Transfer Pricing Report Quotes Peter Barnes on the OECD's Country-by-Country Reporting Template

Transfer Pricing Report

Bloomberg BNA's Transfer Pricing Report spoke with Peter A. Barnes regarding recent changes to the Organization for Economic Cooperation and Development's template for country-by-country reporting. The OECD now requires aggregated financial data rather than separate legal entity information, however, it is uncertain whether the new format will significantly reduce compliance burden for companies and simplify the process for multinational corporations. For the complete article, please click on the PDF above.
Excerpt taken from the article. Reproduced with permission from Tax Management Transfer Pricing Report, 22 TMTR 1491, 04/07/2014. Copyright 2014 by The Bureau of National Affairs, Inc. (800 372-1033)
Two other practitioners—William Morris, chair of the tax committee of the OECD's Business and Industry Advisory Committee, and Alison Lobb of Deloitte in London—agreed with Brimicombe, but Peter Barnes of Caplin & Drysdale in Washington, D.C., said the burden of gathering information would be largely the same for companies. Barnes, who also is a senior fellow at Duke University, said that in almost all cases, taxpayers will have to use legal entity data to compile the aggregate number.
Barnes, former chief tax counsel at General Electric, raised a different concern. Most taxpayers assume that the country-by-country information eventually will be made public even though the OECD has said the information will be used only by governments. "If the information is going to go public, then most companies will prefer to have aggregate data revealed, rather than separate legal entity information," he said.
Barnes said he understands why governments want taxpayers to provide business codes, "but the requirement has the potential to create big disputes, without necessarily giving governments a big benefit."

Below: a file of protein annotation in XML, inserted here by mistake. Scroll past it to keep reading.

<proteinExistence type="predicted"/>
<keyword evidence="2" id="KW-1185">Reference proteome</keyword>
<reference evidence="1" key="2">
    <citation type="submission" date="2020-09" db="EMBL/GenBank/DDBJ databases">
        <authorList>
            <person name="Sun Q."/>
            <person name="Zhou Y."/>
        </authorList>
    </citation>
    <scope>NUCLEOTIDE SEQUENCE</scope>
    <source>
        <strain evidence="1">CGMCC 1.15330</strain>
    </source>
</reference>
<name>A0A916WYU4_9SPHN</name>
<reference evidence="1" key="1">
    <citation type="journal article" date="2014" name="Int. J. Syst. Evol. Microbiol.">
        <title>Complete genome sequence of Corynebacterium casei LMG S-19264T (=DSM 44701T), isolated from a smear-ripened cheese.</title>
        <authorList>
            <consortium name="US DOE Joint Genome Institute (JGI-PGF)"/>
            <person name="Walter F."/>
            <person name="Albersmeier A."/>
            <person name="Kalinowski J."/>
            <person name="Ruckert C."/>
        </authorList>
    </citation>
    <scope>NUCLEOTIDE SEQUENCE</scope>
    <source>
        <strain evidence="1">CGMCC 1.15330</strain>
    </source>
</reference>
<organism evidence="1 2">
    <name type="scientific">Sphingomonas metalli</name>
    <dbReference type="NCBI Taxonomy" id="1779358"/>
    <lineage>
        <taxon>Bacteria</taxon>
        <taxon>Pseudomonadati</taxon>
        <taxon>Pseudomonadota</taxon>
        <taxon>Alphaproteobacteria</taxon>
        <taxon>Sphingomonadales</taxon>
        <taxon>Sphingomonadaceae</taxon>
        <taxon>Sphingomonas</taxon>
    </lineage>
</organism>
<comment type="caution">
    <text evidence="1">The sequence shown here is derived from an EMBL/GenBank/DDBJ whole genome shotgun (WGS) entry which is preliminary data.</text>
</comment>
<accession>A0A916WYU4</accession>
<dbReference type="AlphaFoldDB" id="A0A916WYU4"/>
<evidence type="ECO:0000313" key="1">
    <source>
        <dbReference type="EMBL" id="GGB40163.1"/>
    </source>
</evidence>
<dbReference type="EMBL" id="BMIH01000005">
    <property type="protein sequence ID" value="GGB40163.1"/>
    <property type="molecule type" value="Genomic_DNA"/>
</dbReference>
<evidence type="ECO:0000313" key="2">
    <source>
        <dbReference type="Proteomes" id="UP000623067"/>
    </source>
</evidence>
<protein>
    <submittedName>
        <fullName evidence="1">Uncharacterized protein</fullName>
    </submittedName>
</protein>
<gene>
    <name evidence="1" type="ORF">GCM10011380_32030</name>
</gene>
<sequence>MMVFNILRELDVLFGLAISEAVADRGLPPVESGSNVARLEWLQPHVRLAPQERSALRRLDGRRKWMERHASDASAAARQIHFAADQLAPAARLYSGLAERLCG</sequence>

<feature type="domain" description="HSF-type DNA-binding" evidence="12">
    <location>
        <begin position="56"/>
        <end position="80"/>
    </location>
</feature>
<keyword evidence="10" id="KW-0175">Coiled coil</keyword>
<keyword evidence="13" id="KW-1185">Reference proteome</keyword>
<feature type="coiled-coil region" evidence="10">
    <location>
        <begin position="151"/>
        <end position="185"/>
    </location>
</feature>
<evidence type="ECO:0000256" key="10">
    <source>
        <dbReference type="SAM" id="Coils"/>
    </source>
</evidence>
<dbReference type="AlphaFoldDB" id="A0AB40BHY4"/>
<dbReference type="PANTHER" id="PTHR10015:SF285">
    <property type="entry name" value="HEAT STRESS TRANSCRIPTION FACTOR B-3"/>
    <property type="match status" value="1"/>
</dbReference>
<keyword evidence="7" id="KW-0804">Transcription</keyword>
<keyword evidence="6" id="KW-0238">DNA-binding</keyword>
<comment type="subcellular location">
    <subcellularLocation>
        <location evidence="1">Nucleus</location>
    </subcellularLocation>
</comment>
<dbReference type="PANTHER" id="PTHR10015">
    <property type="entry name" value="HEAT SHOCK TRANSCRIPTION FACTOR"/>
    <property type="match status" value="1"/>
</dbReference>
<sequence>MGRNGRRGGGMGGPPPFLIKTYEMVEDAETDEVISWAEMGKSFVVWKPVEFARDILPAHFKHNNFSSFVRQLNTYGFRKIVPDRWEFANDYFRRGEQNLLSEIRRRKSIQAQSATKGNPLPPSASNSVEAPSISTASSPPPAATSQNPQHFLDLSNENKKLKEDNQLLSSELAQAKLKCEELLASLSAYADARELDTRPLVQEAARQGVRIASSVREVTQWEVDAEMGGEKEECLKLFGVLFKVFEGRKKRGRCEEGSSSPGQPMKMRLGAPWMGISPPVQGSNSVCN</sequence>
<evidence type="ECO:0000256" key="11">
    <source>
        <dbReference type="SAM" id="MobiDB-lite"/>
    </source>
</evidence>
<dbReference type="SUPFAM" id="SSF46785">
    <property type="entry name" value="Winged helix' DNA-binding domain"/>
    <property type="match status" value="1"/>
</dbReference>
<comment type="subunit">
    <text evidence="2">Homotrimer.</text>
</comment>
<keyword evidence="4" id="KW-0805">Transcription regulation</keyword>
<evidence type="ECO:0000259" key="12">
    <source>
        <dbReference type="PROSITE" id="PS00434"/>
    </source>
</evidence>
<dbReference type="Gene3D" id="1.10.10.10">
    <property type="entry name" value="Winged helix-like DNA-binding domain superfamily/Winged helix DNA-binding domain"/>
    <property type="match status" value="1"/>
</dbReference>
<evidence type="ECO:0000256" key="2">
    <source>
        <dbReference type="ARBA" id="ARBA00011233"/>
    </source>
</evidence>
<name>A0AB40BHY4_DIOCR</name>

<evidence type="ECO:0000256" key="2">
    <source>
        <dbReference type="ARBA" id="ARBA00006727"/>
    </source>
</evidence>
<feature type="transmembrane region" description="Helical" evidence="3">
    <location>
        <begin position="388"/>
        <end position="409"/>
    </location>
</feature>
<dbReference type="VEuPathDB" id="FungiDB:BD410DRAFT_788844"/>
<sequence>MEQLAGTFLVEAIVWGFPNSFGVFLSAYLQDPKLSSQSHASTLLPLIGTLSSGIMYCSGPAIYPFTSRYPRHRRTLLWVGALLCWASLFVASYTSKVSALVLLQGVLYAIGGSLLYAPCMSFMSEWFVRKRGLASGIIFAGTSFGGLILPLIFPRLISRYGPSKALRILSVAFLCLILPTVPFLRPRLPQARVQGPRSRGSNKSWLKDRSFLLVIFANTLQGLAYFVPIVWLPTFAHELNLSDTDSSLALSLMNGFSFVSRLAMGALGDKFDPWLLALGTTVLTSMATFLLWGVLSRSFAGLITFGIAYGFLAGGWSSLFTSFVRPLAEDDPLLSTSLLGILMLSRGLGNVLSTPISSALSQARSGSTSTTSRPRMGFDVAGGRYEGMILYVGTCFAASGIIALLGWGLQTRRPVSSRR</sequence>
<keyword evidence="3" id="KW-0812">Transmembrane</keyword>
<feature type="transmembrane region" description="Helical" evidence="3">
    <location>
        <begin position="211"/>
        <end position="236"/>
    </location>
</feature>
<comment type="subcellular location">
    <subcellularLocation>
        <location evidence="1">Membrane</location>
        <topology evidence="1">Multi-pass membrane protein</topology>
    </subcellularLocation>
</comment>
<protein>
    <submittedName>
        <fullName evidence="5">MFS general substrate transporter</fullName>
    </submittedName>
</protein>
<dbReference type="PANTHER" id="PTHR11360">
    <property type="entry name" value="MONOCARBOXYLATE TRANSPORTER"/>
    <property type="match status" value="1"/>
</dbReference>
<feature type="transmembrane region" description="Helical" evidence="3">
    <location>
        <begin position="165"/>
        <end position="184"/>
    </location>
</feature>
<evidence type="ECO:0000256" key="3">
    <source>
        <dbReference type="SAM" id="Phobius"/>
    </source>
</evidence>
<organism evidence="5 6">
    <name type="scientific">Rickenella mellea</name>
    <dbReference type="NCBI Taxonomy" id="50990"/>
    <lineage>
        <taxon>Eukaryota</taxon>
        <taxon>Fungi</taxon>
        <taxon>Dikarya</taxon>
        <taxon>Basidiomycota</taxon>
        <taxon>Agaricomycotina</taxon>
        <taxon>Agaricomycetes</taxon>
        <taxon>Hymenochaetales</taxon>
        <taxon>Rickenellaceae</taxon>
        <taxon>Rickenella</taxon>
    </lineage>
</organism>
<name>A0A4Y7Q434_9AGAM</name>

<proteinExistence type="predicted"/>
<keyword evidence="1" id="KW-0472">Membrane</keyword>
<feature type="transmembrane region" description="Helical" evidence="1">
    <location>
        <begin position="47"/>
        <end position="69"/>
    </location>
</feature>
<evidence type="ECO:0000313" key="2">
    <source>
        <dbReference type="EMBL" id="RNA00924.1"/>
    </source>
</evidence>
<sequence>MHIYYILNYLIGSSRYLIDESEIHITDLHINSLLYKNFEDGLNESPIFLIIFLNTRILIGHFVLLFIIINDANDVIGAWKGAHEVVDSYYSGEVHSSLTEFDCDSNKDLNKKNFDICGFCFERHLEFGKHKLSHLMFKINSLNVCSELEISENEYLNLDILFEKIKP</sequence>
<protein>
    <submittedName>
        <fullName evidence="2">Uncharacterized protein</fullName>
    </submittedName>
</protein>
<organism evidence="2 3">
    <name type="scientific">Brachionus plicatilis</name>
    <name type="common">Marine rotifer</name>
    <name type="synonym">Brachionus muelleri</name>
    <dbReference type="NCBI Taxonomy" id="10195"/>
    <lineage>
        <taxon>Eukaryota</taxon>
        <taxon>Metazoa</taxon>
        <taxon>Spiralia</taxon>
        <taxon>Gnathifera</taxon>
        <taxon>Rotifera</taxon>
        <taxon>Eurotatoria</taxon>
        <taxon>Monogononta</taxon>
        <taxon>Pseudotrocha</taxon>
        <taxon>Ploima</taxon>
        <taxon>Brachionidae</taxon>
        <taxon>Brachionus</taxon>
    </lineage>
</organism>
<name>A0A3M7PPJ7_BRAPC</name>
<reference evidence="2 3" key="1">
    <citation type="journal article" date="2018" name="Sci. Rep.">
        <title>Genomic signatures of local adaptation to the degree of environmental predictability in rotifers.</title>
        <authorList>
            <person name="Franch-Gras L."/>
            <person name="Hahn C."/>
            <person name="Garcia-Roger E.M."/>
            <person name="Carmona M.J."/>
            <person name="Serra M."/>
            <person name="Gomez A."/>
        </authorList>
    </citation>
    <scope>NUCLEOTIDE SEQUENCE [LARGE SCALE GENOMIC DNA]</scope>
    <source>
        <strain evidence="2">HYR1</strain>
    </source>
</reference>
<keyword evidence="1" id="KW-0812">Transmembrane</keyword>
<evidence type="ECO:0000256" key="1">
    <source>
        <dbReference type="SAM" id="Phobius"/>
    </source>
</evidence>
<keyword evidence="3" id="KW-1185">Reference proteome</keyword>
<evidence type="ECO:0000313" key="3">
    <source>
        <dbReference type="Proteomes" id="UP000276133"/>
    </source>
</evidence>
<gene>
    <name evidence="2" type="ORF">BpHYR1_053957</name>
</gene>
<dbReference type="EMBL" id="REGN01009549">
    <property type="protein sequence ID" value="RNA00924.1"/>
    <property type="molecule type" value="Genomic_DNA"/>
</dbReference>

A company, Barnes said, may have a very small amount of its activity fall into one of the categories for which there is a business code. Under the applicable accounting rules, the amount of activity may be so small that the accounting rules do not even require segmented accounts for that line of business.
Yet, Barnes said, if the taxpayer omits a particular code, the government may believe the taxpayer is hiding information, or failing to fill out the template correctly.
Barnes said providing aggregated information is a good step, "but this compromise leaves open the likelihood of disputes and does not affect the burden imposed on taxpayers."
Barnes, meanwhile, said allowing flexibility on the source of data is "an essential move" because companies have different internal reporting systems.

Barnes argued that if corporations are to suffer opprobrium for tax planning, then so too should individuals who follow questionable advice from personal finance magazines. He pointed out that the largest companies are under continuous IRS audit -- GE has IRS agents on its premises every day who have the opportunity to issue information document requests for explanations of return positions.
Barnes responded that corporations understand the need to maintain a cooperative relationship with governments.


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